Teacher Resources for Hispanic Heritage Month

Lots of useful resources for teachers can be tapped in connection with National Hispanic Heritage Month, which began on September 15 and continues to October 15. You’ll find some of those available from the U.S. government here: http://www.hispanicheritagemonth.gov/. Still more can be found at the AFT-supported Share My Lessons Web site (free registration required): http://www.sharemylesson.com/. Yet another useful site is www.hispanicheritage.org, which provides this helpful description of the annual celebration of Hispanic heritage in America (a heritage shared by 51.8 percent—some 2.7 million—of the children in Texas public schools in 2013-2014):


During National Hispanic Heritage Month (September 15 to October 15) we recognize the contributions made and the important presence of Hispanic and Latino Americans to the United States and celebrate their heritage and culture.

Hispanics have had a profound and positive influence on our country through their strong commitment to family, faith, hard work, and service. They have enhanced and shaped our national character with centuries-old traditions that reflect the multiethnic and multicultural customs of their community.

Hispanic Heritage Month, whose roots go back to 1968, begins each year on September 15, the anniversary of independence of five Latin American countries: Costa Rica, El Salvador, Guatemala, Honduras and Nicaragua. Mexico, Chile and Belize also celebrate their independence days during this period and Columbus Day (Día de la Raza) is October 12.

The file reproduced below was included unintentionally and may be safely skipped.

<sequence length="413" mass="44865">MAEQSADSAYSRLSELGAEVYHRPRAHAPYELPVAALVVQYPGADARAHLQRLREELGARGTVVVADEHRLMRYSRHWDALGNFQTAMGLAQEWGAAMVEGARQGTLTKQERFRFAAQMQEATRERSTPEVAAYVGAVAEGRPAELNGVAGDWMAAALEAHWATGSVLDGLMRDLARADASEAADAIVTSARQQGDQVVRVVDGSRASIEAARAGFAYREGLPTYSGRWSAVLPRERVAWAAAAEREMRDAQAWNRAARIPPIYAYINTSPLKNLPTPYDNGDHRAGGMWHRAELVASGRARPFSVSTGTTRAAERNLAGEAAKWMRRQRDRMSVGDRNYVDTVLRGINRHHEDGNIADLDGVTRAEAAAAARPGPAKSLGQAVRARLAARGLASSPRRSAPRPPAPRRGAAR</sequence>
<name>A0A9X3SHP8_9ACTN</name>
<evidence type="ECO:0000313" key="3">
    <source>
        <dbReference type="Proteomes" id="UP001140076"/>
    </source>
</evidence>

The term Hispanic or Latino, refers to Puerto Rican, South or Central American, or other Spanish culture or origin regardless of race. On the 2010 Census form, people of Spanish, Hispanic and/or Latino origin could identify themselves as Mexican, Mexican American, Chicano, Puerto Rican, Cuban, or “another Hispanic, Latino, or Spanish origin.”

According to this Census, 50.5 million people or 16% of the population are of Hispanic or Latino origin. This represents a significant increase from 2000, which registered the Hispanic population at 35.3 million or 13% of the total U.S. population.